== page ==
Start a Telecommuting Revolution!

Here at EarthShare headquarters and throughout the greater D.C.-MD-VA area, we talk a lot about traffic. And last month our glum suspicions were confirmed: according to a new report from the Texas Transportation Institute, the Washington metropolitan region has the worst traffic congestion in the country. The average commuter in this area wastes three full days stuck in gridlock and spends nearly $1,500 just sitting in traffic.  

And if that sounds wasteful, consider the price tag of congestion nationwide -- a whopping $100 billion per year! Unfortunately for D.C. and other gridlocked cities across the country, there’s just no perfect and readily available fix. More roads, tolls, and public transit options can help, but associated costs and construction timelines prevent these options from catching up with growth.

So, if we can’t build our way out of the problem, perhaps we should consider adding another solution to the list: the underappreciated, misunderstood art of telecommuting.

According to findings from the Telework Research Network (TRN), if all of the 41 million Americans with telework-compatible jobs worked at home just one day each week, roughly 423,000 tons of greenhouse emissions would be cut, commute costs would be slashed by $494 million, U.S. oil needs would be reduced by 2.3 million barrels, and savings from fewer traffic accidents would amount to nearly $93 million.

And the benefits for employers are staggering, too. According to another TRN study, businesses that let 100 employees work half of their time from home can save more than $1 million a year, not to mention the significant savings accumulated from lower electricity, real estate, maintenance and supply costs.

You may be thinking, “But I don’t know anyone who actually telecommutes.” We’re not surprised, but you may soon enough. Currently, less than four percent of U.S. private sector workers are telecommuting. But according to virtual think tank TechCast, this figure is expected to rise to up to 30 percent by 2019.

As workers become even more mobile, telecommuting is becoming a more promising opportunity for businesses. A recent GreenBiz report highlighted AT&T’s thriving telecommuting program. AT&T’s policy enables workers to telecommute via remote access technologies at least one day each week. GreenBiz surveyed participating AT&T employees and found that this group of teleworkers alone avoided 175 million commute miles and saved 8.7 million gallons of gas. The vast majority of AT&T’s teleworkers also reported an increase in productivity, job satisfaction, and overall work/life balance.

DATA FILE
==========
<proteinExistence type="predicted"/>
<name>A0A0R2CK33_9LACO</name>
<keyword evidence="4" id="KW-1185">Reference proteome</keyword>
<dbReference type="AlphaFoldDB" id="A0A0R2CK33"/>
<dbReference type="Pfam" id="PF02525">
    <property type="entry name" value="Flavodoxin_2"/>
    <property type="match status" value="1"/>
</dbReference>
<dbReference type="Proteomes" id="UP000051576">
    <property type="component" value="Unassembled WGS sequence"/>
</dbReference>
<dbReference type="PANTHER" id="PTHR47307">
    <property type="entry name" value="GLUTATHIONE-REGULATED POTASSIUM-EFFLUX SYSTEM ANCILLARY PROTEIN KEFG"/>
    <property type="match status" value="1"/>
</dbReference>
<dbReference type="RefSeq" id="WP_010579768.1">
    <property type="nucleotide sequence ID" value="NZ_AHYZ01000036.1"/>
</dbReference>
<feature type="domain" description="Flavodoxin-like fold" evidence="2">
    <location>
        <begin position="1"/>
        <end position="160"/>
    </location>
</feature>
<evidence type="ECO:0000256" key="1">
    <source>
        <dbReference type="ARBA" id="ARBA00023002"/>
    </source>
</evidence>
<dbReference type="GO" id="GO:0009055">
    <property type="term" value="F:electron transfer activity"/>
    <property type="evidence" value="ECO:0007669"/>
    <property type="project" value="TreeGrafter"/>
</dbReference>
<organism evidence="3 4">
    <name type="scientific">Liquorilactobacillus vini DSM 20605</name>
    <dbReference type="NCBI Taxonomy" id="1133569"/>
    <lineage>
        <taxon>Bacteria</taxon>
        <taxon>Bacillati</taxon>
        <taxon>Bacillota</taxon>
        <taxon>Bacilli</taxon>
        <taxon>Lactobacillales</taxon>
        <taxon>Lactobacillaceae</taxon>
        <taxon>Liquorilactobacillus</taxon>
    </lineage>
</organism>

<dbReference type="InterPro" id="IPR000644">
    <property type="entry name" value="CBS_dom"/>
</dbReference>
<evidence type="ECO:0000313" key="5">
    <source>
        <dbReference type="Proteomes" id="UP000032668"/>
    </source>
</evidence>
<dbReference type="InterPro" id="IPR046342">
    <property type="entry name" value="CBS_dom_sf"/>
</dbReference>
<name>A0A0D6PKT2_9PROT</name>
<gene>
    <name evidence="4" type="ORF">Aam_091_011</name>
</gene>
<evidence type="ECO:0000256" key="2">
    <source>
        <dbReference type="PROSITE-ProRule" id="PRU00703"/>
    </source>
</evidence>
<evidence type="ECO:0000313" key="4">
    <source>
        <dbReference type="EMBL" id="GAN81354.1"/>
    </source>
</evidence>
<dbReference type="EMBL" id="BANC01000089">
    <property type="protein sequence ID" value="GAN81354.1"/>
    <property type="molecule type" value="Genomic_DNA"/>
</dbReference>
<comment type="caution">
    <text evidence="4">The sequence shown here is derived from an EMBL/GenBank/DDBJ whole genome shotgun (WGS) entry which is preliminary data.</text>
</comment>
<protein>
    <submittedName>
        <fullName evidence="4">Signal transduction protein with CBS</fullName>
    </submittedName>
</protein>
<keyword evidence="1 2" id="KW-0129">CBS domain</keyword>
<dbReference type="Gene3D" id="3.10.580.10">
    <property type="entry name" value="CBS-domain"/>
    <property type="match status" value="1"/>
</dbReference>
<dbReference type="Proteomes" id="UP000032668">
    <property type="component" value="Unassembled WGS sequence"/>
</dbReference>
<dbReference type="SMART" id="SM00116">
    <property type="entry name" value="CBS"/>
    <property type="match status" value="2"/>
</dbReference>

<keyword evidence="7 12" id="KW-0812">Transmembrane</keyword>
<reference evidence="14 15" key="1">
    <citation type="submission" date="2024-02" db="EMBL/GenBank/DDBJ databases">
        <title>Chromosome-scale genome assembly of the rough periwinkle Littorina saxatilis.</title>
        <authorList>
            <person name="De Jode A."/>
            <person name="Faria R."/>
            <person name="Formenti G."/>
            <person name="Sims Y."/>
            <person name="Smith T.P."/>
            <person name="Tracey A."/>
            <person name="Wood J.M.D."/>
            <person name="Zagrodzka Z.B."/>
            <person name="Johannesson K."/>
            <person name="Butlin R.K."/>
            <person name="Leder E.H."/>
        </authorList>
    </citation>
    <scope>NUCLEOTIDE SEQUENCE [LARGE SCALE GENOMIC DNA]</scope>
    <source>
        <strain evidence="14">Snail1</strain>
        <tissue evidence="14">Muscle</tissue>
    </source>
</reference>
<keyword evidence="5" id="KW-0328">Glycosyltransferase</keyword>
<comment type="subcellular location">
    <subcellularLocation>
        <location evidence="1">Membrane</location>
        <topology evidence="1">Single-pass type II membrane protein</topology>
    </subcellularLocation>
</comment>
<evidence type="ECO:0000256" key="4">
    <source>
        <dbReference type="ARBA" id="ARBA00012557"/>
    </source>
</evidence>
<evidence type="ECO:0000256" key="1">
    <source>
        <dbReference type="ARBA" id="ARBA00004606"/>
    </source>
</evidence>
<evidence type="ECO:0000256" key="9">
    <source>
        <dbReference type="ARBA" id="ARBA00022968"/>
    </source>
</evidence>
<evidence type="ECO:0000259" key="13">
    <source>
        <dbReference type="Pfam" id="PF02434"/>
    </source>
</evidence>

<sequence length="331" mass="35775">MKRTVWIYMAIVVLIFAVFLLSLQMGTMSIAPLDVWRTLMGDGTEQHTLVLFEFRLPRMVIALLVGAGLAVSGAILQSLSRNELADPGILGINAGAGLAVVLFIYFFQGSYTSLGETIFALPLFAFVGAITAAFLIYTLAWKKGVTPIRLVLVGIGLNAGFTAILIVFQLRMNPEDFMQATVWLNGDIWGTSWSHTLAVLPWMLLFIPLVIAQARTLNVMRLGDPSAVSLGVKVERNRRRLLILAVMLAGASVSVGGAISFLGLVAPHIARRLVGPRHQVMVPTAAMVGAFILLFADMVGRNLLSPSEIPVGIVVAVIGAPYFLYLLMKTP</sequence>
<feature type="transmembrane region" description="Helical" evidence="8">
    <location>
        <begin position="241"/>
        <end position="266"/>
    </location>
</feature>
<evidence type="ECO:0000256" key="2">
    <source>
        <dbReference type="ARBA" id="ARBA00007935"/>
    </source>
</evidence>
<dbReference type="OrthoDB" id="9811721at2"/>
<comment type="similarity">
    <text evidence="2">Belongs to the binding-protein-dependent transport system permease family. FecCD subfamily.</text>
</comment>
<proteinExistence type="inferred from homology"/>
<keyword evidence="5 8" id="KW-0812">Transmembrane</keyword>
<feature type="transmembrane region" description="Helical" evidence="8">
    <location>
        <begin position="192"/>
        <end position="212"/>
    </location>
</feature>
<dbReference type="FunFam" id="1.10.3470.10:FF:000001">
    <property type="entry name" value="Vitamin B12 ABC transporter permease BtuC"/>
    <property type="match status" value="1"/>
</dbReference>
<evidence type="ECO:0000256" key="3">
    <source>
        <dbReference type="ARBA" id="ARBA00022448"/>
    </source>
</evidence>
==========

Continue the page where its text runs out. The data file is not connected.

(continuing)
So how can you get started in the telecommuting revolution? Learn more about companies that are making telecommuting the new company culture from EDF+Business and get inspired to develop even more innovative solutions in your own city by checking out Institute for Transportation and Development Policy’s (ITDP) article Our Cities Ourselves: Eight Principles for Transportation in Urban Life.

Are you looking for a job? Check out the database with more than 6,500 telecommuting & flexible jobs.

Do you already telecommute? Tell us how it’s impacted your life and working relationships in our Comment section below!


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So happy that someone is actually working to change the ridiculous 9-6pm paradigm. Most people only do real work 4-5 hours of the day in a cubicle. The knowledge economy requires that we work less but think more. We have machines do the 8-9 hour rote tasks. Humans should now enjoy life more.


Thanks for sharing, Bridgette! We can definitely identify with the misery of sitting in the traffic in the D.C. area.

Does your employer offer a company-wide telecommuting program? Do many take advantage of it?

Bridgette Sanders

Yes, I have telecommuted for the last 3 years and it was been a great experience. Here in the Hampton Roads area of Virginia where I live, the traffic congestion is horrible. On any given morning, there are quite a numher of accidents causing massive traffic jams. Its not uncommon to be struck in traffic sitting a standstill for 30 minutes or longer.

The area is such a beautiful one, it would be ashamed to have it ruined by pollution from the vehicles, I am happy to do my part for the environment by not adding to the traffic. I think more companies should offer the option to telecommute.

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